A couple of weeks ago, I had a letter published in TelevisionWeek, the Halloween edition. The letter was based on a TV Week article by James Hibberd on the WWE's new online service that shows viewers what is happening while the live televised show is on its commercial break .
Several advertising agency types claim that the tactic is costing advertisers viewers, as people tune into the Web site instead of staying in their seat and watching the commercials.
My take is that the opposite is happening and that tactics like this is as close as you'll get to saving the 30-second spot in the long run.
By providing content during commercial breaks, the WWE is, in effect, encouraging fans who have TiVo and similar capabilities not to record the show and watch it later sans commercials but to watch it in real time and find out what's happening during the commercial breaks.
In my opinion, that actually keeps fans in the room and with the commercials on instead of flipping channels or TiVoing the content.
You can find out more about WWE Unlimited here.
Writers Guild of America that pushes for limits on product placement has launched a Subservient Donald website as part of a larger campaign. The Donald dances, shows off pantyhose he's wearing, and sells paper towels.
CNN reports that a British cellphone company aimed at students, Dot Mobile, plans to condense key elements of Shakespeare, and other authors into text messages to be sent to students. Of course, the move has attracted all the required publicity:
Academic purists will be horrified. Hamlet's famous query, "To be or not to be, that is the question," becomes "2b? Nt2b? ???"
John Milton's epic poem "Paradise Lost" begins "devl kikd outa hevn coz jelus of jesus&strts war." ("The devil is kicked out of heaven because he is jealous of Jesus and starts a war.")
What interests me about the CNN article however (read it here ) are two points:
1. Dot Mobile is a cellphone company aimed at STUDENTS. Niche marketing - perfect. American companies should take notice. If service and branding are going to be differentiators - then clearly this is the next logical step for cellphone companies.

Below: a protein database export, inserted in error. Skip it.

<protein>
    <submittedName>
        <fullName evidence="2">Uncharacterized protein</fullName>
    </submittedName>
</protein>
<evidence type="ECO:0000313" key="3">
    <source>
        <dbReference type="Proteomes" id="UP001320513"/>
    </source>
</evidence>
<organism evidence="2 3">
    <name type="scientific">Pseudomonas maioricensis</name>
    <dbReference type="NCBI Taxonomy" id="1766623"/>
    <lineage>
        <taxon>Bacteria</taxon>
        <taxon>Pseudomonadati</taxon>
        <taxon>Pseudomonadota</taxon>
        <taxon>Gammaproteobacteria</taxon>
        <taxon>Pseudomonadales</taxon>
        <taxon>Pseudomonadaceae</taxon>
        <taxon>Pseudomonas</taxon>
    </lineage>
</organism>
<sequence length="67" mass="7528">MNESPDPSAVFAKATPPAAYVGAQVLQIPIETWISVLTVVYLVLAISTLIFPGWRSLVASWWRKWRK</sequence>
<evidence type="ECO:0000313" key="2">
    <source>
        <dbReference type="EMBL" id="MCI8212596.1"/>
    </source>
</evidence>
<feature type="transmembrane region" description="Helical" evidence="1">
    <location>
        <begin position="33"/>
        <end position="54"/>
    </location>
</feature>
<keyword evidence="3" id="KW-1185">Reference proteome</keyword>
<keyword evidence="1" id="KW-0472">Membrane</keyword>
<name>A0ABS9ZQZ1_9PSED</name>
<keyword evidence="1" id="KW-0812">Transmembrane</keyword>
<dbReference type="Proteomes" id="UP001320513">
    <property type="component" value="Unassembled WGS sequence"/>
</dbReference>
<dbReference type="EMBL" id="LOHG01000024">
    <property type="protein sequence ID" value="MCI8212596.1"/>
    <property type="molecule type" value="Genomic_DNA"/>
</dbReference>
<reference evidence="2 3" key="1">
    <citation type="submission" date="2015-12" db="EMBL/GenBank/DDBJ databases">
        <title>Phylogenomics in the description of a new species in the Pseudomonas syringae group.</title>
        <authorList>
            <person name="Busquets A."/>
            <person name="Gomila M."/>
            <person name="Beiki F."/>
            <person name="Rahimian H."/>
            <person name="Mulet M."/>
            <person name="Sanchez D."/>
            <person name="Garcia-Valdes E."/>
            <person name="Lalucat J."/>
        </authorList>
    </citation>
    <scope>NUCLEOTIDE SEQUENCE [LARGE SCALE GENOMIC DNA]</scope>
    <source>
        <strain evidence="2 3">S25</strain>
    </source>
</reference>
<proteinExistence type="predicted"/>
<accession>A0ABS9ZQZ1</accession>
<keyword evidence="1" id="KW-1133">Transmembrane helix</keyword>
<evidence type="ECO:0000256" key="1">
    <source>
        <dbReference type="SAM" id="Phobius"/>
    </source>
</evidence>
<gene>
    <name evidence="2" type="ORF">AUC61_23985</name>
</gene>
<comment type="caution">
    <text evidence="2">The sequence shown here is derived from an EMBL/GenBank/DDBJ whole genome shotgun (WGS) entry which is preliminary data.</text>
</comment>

2. On a related note - the Shakespeare TXTs will be available FREE to subscribers. I.e. its an innovation not for tangible revenue per se, but rather to build and build upon existing brand affiliations.
Very, very interesting.
Found an extremely interesting summary of a recent conference on mobile gaming held in India. As a background, India hasn't really had much of a gaming culture... there are still only about 100,000 consoles in India. However with the fast growing popularity of cellphones over the past few years (over 60 million handsets as of date in the country), mobile games have emerged as a significant phenomenon - both culturally, and as a space where LOTS of money can be made, for both the domestic market, as well as an oursourcing hub for the international market.
Continue reading "Mobile Gaming in India - snapshot and predictions" »
C.E. Petit, a prominent IP lawyer who's represented Harlan Ellison in a number of piracy cases, talks sense over at Scrivener's Error:
The underlying difficulty is that DRM is inherently an inept solution to the basic problem, no matter how elegantly implemented; the problem extends far beyond limitations on (or expansion of) fair use. Instead, this is a matter of economics and price points.
This is a point that comes up again and again in studies of file sharing; people don't want to pay a premium for a CD with only one or two tracks they'll actually listen to. In addition, there's an issue of goodwill involved; when consumers consistently find themselves buying $14-$18 albums for one or two radio hits, it's not unreasonable for them to feel like they're being cheated.
Mr. Petit continues: